(What’s it like on the front line supporting the firm’s clients?  What are the challenges the firm’s experts help senior business executives, general counsel, board members and other decision-makers address?  Welcome to ACTION WEDNESDAY.  Every Wednesday, the Front Line Blog publishes a new case study.)

One Set of Risks. 220 Operational Security Plans.

When a legal situation took a sudden, unexpected turn, the regional head of security for the U.S. operations of a well-known globally branded company became concerned for the safety of her employees, clients and facilities in several U.S. states – geographical areas that involved more than 220 separate facilities.

Facing very tight and near-urgent time constraints, the security head needed to implement – for every location across three states – highly customized, 24-hour operational security plans as quickly as possible. The executive and her immediate superiors were concerned not just about protests and acts of violence by contractors and union members, but also that early detection, exposure and negative media publicity prior to the implementation of these operational security plans might result in significant damage to the company’s brand and reputation – on both a national and a global basis.

An Extensive Professional Network – Quickly and Quietly Mobilized

Hillard Heintze took immediate action. It tasked senior, highly experienced security planners with gathering critical site-specific information and authoring high-level operational security plans for each location. Within 72-hours, it activated a nationwide network of federal, state and local law enforcement agencies, private security providers, emergency responders and medical institutions. It quickly and quietly mobilized several hundred professionals on a highly confidential basis – experts trained in security, law enforcement, intelligence and emergency preparedness and response. And it launched strategic counter-intelligence capabilities to prevent, deter and mitigate the impacts of on-site facility infiltration and “brand damage espionage.”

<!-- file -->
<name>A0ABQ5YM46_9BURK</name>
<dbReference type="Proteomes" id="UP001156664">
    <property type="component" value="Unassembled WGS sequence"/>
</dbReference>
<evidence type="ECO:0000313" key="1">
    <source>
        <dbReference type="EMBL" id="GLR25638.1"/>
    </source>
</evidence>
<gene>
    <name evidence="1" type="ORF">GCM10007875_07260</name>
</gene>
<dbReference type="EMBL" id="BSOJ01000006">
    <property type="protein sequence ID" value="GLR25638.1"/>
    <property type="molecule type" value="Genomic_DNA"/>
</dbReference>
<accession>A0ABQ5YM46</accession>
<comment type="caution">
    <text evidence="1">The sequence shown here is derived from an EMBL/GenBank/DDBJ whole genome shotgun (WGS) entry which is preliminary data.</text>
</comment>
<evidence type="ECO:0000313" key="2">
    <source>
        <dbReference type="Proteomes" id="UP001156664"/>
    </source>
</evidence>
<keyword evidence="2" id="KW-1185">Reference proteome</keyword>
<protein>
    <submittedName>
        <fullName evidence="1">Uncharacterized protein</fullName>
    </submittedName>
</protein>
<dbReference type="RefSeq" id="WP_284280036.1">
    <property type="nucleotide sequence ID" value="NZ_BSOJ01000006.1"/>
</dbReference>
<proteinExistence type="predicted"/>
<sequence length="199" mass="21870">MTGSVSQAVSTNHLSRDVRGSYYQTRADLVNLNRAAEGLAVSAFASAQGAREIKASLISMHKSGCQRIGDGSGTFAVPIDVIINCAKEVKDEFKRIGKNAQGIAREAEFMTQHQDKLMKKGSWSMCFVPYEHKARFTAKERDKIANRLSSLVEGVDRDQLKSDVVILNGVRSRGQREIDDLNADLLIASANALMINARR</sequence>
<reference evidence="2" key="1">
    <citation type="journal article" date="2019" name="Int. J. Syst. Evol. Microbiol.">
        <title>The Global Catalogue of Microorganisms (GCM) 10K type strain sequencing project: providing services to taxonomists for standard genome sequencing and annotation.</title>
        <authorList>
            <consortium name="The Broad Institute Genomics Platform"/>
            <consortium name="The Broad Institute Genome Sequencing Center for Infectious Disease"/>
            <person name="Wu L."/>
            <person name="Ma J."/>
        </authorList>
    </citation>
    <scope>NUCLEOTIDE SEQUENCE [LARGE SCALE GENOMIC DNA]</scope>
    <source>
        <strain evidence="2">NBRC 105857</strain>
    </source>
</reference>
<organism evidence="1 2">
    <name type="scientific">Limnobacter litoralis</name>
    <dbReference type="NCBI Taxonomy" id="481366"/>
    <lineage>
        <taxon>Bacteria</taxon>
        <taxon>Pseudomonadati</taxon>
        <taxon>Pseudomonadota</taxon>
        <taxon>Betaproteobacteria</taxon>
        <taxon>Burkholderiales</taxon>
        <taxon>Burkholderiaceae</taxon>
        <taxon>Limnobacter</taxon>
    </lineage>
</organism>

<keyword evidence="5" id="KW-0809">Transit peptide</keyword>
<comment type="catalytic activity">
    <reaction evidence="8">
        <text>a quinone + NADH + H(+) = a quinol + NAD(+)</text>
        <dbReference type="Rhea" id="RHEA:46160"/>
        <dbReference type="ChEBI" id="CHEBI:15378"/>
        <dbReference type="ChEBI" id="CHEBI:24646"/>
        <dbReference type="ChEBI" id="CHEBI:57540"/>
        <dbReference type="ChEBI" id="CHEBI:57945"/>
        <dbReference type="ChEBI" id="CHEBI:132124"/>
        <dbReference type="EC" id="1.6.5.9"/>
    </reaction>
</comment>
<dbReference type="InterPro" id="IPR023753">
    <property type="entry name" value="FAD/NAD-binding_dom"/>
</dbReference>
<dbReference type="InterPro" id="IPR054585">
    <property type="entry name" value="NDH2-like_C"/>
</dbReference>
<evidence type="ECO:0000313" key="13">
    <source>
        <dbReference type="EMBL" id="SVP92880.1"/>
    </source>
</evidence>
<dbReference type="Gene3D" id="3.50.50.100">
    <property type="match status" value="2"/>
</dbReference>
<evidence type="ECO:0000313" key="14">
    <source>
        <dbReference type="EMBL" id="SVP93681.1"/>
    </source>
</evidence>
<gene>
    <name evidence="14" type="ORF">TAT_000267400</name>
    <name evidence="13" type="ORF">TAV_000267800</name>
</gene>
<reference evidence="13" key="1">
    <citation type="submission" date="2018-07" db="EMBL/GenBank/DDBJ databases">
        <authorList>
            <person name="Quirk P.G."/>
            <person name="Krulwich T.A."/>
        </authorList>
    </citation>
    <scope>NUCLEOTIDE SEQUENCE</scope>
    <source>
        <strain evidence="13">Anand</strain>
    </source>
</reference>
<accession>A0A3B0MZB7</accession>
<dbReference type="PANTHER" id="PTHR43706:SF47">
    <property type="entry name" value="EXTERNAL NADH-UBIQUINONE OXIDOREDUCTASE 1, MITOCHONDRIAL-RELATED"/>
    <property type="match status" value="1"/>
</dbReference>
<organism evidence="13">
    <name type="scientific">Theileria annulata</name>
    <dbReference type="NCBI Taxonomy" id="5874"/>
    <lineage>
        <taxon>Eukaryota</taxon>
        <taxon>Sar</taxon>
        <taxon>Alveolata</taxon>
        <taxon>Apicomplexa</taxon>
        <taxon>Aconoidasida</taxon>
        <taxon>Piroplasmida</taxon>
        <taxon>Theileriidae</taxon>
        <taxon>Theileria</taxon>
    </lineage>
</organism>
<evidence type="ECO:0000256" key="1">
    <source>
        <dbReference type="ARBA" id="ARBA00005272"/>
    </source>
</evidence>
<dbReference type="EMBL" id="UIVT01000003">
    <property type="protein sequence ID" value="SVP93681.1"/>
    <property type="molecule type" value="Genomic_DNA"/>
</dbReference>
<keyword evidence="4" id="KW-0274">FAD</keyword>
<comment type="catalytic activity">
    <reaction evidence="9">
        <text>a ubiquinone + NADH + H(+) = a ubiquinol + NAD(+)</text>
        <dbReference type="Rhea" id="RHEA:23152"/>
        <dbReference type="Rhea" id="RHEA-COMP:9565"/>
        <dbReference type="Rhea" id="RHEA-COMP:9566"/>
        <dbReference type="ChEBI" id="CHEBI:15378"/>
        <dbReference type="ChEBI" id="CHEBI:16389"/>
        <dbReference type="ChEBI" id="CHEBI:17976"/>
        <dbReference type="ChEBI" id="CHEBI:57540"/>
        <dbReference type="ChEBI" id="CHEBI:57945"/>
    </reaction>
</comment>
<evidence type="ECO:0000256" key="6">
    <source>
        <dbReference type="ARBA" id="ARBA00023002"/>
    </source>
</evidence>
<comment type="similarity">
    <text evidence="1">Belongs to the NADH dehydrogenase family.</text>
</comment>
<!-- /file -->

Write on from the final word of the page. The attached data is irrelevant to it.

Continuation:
Nationwide Implementation

Over the next 18 months, the company engaged Hillard Heintze to help it undertake the same precise planning steps in all 50 U.S. states. Comprehensive operational security plans were in place in every single facility – on time. No major negative security-related event occurred. Protests resulted in no serious harm to any individuals. In addition, there were no damaging leaks to the media, no serious instances of sabotage or willful destruction of company assets and – as a result of these factors, among others – no negative impact to the company’s brand in the United States or worldwide.

Unplugged: The Project Manager’s Perspective

“This wasn’t just a very high priority initiative for this client – it was also a highly complex coordination exercise. Multiple locations and multiple states. A nest of various timing issues and deadlines. Several dozen security and emergency preparedness contractors. Several hundred operational security personnel. And 50 state-specific sets of laws – and their complicated and usually inconsistent implications for the plan’s execution. The client was very pleased that this came together so quickly.”

The ACTION WEDNESDAY Tool Box: Two Key Take-Aways

1.  Balance timing vs. costs.  Preparing an Operational Security Plan for several key facilities, like corporate headquarters, is one thing.  Always have that in place.  Create it once. Then update it yearly. Doing so for multiple – or in this case, hundreds of – locations is much more costly.  You have to balance timing against costs.  This client’s legal and risk management teams established a specific legal action as the trigger – but had engaged us months in advance to do some preliminary planning.  That early insight for us proved tremendously important.

2.  Protect the brand, when necessary, by using trusted third parties and forbidding disclosure of your identity – up until the last minute.  This is how we structured this engagement.  In spite of the fact that dozens of contractors and hundreds of personnel across the country were positioned to mobilize within 24 hours, 95% of them were never informed of the client’s name or facility address.  That’s because the “go” order was given, in the end, for only a handful of facilities.  This resulted in a very high level of assurance for the client on two levels: (1) robust security prevention and preparation with (2) remarkably low risks of exposure to the corporate brand.